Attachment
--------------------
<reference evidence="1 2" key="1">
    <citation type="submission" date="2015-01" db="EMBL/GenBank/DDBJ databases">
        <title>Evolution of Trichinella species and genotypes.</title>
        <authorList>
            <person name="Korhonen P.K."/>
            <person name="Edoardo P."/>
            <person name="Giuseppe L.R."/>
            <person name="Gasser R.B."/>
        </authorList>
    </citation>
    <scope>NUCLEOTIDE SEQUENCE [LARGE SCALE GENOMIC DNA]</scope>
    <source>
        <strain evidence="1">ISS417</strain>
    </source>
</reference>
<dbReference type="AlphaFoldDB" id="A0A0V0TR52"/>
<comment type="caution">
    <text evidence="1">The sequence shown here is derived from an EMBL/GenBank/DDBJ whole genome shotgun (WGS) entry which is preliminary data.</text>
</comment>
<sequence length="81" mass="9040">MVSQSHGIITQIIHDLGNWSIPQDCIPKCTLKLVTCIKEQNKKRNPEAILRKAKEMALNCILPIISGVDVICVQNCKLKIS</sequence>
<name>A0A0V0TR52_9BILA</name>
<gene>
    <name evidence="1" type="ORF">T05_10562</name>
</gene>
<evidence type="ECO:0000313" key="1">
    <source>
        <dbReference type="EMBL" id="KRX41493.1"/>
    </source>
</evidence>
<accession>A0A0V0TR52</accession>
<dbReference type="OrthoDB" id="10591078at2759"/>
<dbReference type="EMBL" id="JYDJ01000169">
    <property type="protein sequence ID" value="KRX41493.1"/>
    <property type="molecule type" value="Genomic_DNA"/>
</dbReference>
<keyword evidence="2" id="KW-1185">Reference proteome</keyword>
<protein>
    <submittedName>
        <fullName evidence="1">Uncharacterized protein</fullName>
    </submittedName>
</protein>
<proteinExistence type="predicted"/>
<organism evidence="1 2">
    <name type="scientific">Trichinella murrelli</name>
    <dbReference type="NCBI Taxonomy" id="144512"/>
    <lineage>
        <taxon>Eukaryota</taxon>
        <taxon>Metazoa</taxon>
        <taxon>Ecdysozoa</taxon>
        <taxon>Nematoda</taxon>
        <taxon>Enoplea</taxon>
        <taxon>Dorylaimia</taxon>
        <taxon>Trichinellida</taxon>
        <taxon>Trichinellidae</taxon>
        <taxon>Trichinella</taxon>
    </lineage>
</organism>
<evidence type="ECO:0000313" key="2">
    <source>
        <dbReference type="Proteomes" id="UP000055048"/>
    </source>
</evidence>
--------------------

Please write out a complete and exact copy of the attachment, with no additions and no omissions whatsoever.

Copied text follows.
<reference evidence="1 2" key="1">
    <citation type="submission" date="2015-01" db="EMBL/GenBank/DDBJ databases">
        <title>Evolution of Trichinella species and genotypes.</title>
        <authorList>
            <person name="Korhonen P.K."/>
            <person name="Edoardo P."/>
            <person name="Giuseppe L.R."/>
            <person name="Gasser R.B."/>
        </authorList>
    </citation>
    <scope>NUCLEOTIDE SEQUENCE [LARGE SCALE GENOMIC DNA]</scope>
    <source>
        <strain evidence="1">ISS417</strain>
    </source>
</reference>
<dbReference type="AlphaFoldDB" id="A0A0V0TR52"/>
<comment type="caution">
    <text evidence="1">The sequence shown here is derived from an EMBL/GenBank/DDBJ whole genome shotgun (WGS) entry which is preliminary data.</text>
</comment>
<sequence length="81" mass="9040">MVSQSHGIITQIIHDLGNWSIPQDCIPKCTLKLVTCIKEQNKKRNPEAILRKAKEMALNCILPIISGVDVICVQNCKLKIS</sequence>
<name>A0A0V0TR52_9BILA</name>
<gene>
    <name evidence="1" type="ORF">T05_10562</name>
</gene>
<evidence type="ECO:0000313" key="1">
    <source>
        <dbReference type="EMBL" id="KRX41493.1"/>
    </source>
</evidence>
<accession>A0A0V0TR52</accession>
<dbReference type="OrthoDB" id="10591078at2759"/>
<dbReference type="EMBL" id="JYDJ01000169">
    <property type="protein sequence ID" value="KRX41493.1"/>
    <property type="molecule type" value="Genomic_DNA"/>
</dbReference>
<keyword evidence="2" id="KW-1185">Reference proteome</keyword>
<protein>
    <submittedName>
        <fullName evidence="1">Uncharacterized protein</fullName>
    </submittedName>
</protein>
<proteinExistence type="predicted"/>
<organism evidence="1 2">
    <name type="scientific">Trichinella murrelli</name>
    <dbReference type="NCBI Taxonomy" id="144512"/>
    <lineage>
        <taxon>Eukaryota</taxon>
        <taxon>Metazoa</taxon>
        <taxon>Ecdysozoa</taxon>
        <taxon>Nematoda</taxon>
        <taxon>Enoplea</taxon>
        <taxon>Dorylaimia</taxon>
        <taxon>Trichinellida</taxon>
        <taxon>Trichinellidae</taxon>
        <taxon>Trichinella</taxon>
    </lineage>
</organism>
<evidence type="ECO:0000313" key="2">
    <source>
        <dbReference type="Proteomes" id="UP000055048"/>
    </source>
</evidence>